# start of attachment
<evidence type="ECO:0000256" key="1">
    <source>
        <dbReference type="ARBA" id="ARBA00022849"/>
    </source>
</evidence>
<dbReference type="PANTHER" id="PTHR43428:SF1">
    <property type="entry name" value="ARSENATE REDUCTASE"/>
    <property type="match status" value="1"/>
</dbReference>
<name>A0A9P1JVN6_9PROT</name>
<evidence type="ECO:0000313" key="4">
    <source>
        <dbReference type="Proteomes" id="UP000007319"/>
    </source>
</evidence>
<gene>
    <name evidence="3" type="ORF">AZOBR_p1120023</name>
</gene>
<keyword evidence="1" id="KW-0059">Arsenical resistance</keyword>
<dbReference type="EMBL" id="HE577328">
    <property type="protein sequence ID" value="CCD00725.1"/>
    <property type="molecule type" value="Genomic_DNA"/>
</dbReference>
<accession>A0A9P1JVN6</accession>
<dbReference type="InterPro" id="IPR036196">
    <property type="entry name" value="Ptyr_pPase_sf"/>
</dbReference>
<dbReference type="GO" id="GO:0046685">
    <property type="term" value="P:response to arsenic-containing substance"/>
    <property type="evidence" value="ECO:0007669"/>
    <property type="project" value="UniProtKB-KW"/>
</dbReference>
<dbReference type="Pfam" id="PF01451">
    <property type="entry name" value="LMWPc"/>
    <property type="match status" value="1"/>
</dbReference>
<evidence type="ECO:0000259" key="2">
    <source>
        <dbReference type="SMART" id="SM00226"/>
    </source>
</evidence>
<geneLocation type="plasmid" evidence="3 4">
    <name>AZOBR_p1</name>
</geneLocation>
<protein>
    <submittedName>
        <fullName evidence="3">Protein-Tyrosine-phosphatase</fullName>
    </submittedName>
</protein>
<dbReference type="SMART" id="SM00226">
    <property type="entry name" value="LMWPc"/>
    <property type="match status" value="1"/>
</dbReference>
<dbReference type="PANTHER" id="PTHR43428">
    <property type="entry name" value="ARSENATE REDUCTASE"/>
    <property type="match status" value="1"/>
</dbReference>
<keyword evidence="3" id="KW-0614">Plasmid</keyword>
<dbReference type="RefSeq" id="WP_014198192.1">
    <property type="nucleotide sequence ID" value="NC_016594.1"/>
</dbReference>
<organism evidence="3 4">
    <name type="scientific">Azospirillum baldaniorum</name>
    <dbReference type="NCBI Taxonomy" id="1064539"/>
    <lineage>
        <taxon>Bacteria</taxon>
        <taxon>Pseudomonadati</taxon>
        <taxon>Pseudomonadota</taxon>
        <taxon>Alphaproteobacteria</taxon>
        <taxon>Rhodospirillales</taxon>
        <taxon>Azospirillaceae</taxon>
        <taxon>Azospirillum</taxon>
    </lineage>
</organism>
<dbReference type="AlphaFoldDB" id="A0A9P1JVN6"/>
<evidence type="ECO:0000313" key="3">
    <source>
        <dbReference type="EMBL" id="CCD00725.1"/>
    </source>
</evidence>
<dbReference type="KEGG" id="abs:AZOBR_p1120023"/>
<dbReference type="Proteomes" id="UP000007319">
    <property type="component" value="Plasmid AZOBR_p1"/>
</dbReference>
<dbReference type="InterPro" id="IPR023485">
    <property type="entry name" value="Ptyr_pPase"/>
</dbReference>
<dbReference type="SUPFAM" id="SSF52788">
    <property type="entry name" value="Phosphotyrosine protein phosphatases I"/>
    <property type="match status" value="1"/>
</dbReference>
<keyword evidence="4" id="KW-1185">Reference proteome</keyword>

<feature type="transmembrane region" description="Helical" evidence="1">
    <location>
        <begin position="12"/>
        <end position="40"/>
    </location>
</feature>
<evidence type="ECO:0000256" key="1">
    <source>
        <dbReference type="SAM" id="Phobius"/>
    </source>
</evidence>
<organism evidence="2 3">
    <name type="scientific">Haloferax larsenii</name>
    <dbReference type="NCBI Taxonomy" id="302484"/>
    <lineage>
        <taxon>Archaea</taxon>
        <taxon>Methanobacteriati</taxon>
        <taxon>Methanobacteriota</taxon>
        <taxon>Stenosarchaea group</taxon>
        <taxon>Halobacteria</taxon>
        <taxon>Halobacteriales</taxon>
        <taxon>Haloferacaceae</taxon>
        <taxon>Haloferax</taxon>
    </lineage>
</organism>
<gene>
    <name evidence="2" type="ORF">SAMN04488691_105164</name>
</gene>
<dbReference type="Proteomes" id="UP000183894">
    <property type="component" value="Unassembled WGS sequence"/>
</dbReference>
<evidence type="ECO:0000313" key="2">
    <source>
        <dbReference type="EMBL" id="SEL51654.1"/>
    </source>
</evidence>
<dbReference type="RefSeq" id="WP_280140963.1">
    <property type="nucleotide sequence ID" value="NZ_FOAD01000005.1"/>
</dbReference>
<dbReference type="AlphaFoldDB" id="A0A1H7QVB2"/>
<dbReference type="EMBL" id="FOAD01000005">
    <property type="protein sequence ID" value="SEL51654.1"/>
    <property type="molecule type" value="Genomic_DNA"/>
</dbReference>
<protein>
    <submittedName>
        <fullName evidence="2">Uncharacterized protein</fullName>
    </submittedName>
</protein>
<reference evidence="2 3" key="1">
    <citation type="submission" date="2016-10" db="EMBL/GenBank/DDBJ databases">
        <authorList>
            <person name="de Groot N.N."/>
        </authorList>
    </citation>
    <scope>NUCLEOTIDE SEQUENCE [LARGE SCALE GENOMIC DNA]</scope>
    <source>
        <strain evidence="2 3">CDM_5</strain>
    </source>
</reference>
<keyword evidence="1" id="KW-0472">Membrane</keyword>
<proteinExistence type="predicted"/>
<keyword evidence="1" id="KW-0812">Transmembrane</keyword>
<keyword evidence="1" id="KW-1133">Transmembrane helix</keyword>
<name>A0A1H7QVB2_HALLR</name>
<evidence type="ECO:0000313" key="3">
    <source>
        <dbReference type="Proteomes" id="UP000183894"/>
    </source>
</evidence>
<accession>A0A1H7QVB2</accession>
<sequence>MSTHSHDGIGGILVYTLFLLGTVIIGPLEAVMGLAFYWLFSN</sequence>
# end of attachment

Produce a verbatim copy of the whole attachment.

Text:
<evidence type="ECO:0000256" key="1">
    <source>
        <dbReference type="ARBA" id="ARBA00022849"/>
    </source>
</evidence>
<dbReference type="PANTHER" id="PTHR43428:SF1">
    <property type="entry name" value="ARSENATE REDUCTASE"/>
    <property type="match status" value="1"/>
</dbReference>
<name>A0A9P1JVN6_9PROT</name>
<evidence type="ECO:0000313" key="4">
    <source>
        <dbReference type="Proteomes" id="UP000007319"/>
    </source>
</evidence>
<gene>
    <name evidence="3" type="ORF">AZOBR_p1120023</name>
</gene>
<keyword evidence="1" id="KW-0059">Arsenical resistance</keyword>
<dbReference type="EMBL" id="HE577328">
    <property type="protein sequence ID" value="CCD00725.1"/>
    <property type="molecule type" value="Genomic_DNA"/>
</dbReference>
<accession>A0A9P1JVN6</accession>
<dbReference type="InterPro" id="IPR036196">
    <property type="entry name" value="Ptyr_pPase_sf"/>
</dbReference>
<dbReference type="GO" id="GO:0046685">
    <property type="term" value="P:response to arsenic-containing substance"/>
    <property type="evidence" value="ECO:0007669"/>
    <property type="project" value="UniProtKB-KW"/>
</dbReference>
<dbReference type="Pfam" id="PF01451">
    <property type="entry name" value="LMWPc"/>
    <property type="match status" value="1"/>
</dbReference>
<evidence type="ECO:0000259" key="2">
    <source>
        <dbReference type="SMART" id="SM00226"/>
    </source>
</evidence>
<geneLocation type="plasmid" evidence="3 4">
    <name>AZOBR_p1</name>
</geneLocation>
<protein>
    <submittedName>
        <fullName evidence="3">Protein-Tyrosine-phosphatase</fullName>
    </submittedName>
</protein>
<dbReference type="SMART" id="SM00226">
    <property type="entry name" value="LMWPc"/>
    <property type="match status" value="1"/>
</dbReference>
<dbReference type="PANTHER" id="PTHR43428">
    <property type="entry name" value="ARSENATE REDUCTASE"/>
    <property type="match status" value="1"/>
</dbReference>
<keyword evidence="3" id="KW-0614">Plasmid</keyword>
<dbReference type="RefSeq" id="WP_014198192.1">
    <property type="nucleotide sequence ID" value="NC_016594.1"/>
</dbReference>
<organism evidence="3 4">
    <name type="scientific">Azospirillum baldaniorum</name>
    <dbReference type="NCBI Taxonomy" id="1064539"/>
    <lineage>
        <taxon>Bacteria</taxon>
        <taxon>Pseudomonadati</taxon>
        <taxon>Pseudomonadota</taxon>
        <taxon>Alphaproteobacteria</taxon>
        <taxon>Rhodospirillales</taxon>
        <taxon>Azospirillaceae</taxon>
        <taxon>Azospirillum</taxon>
    </lineage>
</organism>
<dbReference type="AlphaFoldDB" id="A0A9P1JVN6"/>
<evidence type="ECO:0000313" key="3">
    <source>
        <dbReference type="EMBL" id="CCD00725.1"/>
    </source>
</evidence>
<dbReference type="KEGG" id="abs:AZOBR_p1120023"/>
<dbReference type="Proteomes" id="UP000007319">
    <property type="component" value="Plasmid AZOBR_p1"/>
</dbReference>
<dbReference type="InterPro" id="IPR023485">
    <property type="entry name" value="Ptyr_pPase"/>
</dbReference>
<dbReference type="SUPFAM" id="SSF52788">
    <property type="entry name" value="Phosphotyrosine protein phosphatases I"/>
    <property type="match status" value="1"/>
</dbReference>
<keyword evidence="4" id="KW-1185">Reference proteome</keyword>

<feature type="transmembrane region" description="Helical" evidence="1">
    <location>
        <begin position="12"/>
        <end position="40"/>
    </location>
</feature>
<evidence type="ECO:0000256" key="1">
    <source>
        <dbReference type="SAM" id="Phobius"/>
    </source>
</evidence>
<organism evidence="2 3">
    <name type="scientific">Haloferax larsenii</name>
    <dbReference type="NCBI Taxonomy" id="302484"/>
    <lineage>
        <taxon>Archaea</taxon>
        <taxon>Methanobacteriati</taxon>
        <taxon>Methanobacteriota</taxon>
        <taxon>Stenosarchaea group</taxon>
        <taxon>Halobacteria</taxon>
        <taxon>Halobacteriales</taxon>
        <taxon>Haloferacaceae</taxon>
        <taxon>Haloferax</taxon>
    </lineage>
</organism>
<gene>
    <name evidence="2" type="ORF">SAMN04488691_105164</name>
</gene>
<dbReference type="Proteomes" id="UP000183894">
    <property type="component" value="Unassembled WGS sequence"/>
</dbReference>
<evidence type="ECO:0000313" key="2">
    <source>
        <dbReference type="EMBL" id="SEL51654.1"/>
    </source>
</evidence>
<dbReference type="RefSeq" id="WP_280140963.1">
    <property type="nucleotide sequence ID" value="NZ_FOAD01000005.1"/>
</dbReference>
<dbReference type="AlphaFoldDB" id="A0A1H7QVB2"/>
<dbReference type="EMBL" id="FOAD01000005">
    <property type="protein sequence ID" value="SEL51654.1"/>
    <property type="molecule type" value="Genomic_DNA"/>
</dbReference>
<protein>
    <submittedName>
        <fullName evidence="2">Uncharacterized protein</fullName>
    </submittedName>
</protein>
<reference evidence="2 3" key="1">
    <citation type="submission" date="2016-10" db="EMBL/GenBank/DDBJ databases">
        <authorList>
            <person name="de Groot N.N."/>
        </authorList>
    </citation>
    <scope>NUCLEOTIDE SEQUENCE [LARGE SCALE GENOMIC DNA]</scope>
    <source>
        <strain evidence="2 3">CDM_5</strain>
    </source>
</reference>
<keyword evidence="1" id="KW-0472">Membrane</keyword>
<proteinExistence type="predicted"/>
<keyword evidence="1" id="KW-0812">Transmembrane</keyword>
<keyword evidence="1" id="KW-1133">Transmembrane helix</keyword>
<name>A0A1H7QVB2_HALLR</name>
<evidence type="ECO:0000313" key="3">
    <source>
        <dbReference type="Proteomes" id="UP000183894"/>
    </source>
</evidence>
<accession>A0A1H7QVB2</accession>
<sequence>MSTHSHDGIGGILVYTLFLLGTVIIGPLEAVMGLAFYWLFSN</sequence>